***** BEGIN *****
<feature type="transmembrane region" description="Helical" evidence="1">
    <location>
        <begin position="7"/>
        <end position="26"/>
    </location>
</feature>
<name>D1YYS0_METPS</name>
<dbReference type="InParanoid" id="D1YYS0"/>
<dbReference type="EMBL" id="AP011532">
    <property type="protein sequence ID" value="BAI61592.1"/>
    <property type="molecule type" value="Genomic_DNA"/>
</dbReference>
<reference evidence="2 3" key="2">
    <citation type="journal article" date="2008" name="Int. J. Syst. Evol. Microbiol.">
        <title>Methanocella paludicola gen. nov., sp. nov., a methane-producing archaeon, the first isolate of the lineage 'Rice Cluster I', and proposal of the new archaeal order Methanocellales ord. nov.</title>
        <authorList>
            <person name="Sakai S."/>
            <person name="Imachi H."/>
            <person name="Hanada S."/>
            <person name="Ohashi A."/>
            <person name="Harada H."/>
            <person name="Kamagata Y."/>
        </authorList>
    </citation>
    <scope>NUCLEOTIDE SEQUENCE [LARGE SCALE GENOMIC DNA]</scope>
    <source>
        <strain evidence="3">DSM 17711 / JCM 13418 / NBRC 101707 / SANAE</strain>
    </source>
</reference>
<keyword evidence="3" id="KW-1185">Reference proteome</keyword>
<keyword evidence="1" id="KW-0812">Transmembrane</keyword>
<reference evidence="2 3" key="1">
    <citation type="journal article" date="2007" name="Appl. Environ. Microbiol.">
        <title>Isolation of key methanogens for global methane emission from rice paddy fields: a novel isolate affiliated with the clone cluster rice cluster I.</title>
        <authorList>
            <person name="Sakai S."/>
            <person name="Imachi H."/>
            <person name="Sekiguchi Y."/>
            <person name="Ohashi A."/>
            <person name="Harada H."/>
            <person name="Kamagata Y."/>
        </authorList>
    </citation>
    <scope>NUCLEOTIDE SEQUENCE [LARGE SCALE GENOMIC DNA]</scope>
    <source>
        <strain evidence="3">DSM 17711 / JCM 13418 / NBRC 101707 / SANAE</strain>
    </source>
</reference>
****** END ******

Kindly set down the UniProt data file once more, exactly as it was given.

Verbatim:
<feature type="transmembrane region" description="Helical" evidence="1">
    <location>
        <begin position="7"/>
        <end position="26"/>
    </location>
</feature>
<name>D1YYS0_METPS</name>
<dbReference type="InParanoid" id="D1YYS0"/>
<dbReference type="EMBL" id="AP011532">
    <property type="protein sequence ID" value="BAI61592.1"/>
    <property type="molecule type" value="Genomic_DNA"/>
</dbReference>
<reference evidence="2 3" key="2">
    <citation type="journal article" date="2008" name="Int. J. Syst. Evol. Microbiol.">
        <title>Methanocella paludicola gen. nov., sp. nov., a methane-producing archaeon, the first isolate of the lineage 'Rice Cluster I', and proposal of the new archaeal order Methanocellales ord. nov.</title>
        <authorList>
            <person name="Sakai S."/>
            <person name="Imachi H."/>
            <person name="Hanada S."/>
            <person name="Ohashi A."/>
            <person name="Harada H."/>
            <person name="Kamagata Y."/>
        </authorList>
    </citation>
    <scope>NUCLEOTIDE SEQUENCE [LARGE SCALE GENOMIC DNA]</scope>
    <source>
        <strain evidence="3">DSM 17711 / JCM 13418 / NBRC 101707 / SANAE</strain>
    </source>
</reference>
<keyword evidence="3" id="KW-1185">Reference proteome</keyword>
<keyword evidence="1" id="KW-0812">Transmembrane</keyword>
<reference evidence="2 3" key="1">
    <citation type="journal article" date="2007" name="Appl. Environ. Microbiol.">
        <title>Isolation of key methanogens for global methane emission from rice paddy fields: a novel isolate affiliated with the clone cluster rice cluster I.</title>
        <authorList>
            <person name="Sakai S."/>
            <person name="Imachi H."/>
            <person name="Sekiguchi Y."/>
            <person name="Ohashi A."/>
            <person name="Harada H."/>
            <person name="Kamagata Y."/>
        </authorList>
    </citation>
    <scope>NUCLEOTIDE SEQUENCE [LARGE SCALE GENOMIC DNA]</scope>
    <source>
        <strain evidence="3">DSM 17711 / JCM 13418 / NBRC 101707 / SANAE</strain>
    </source>
</reference>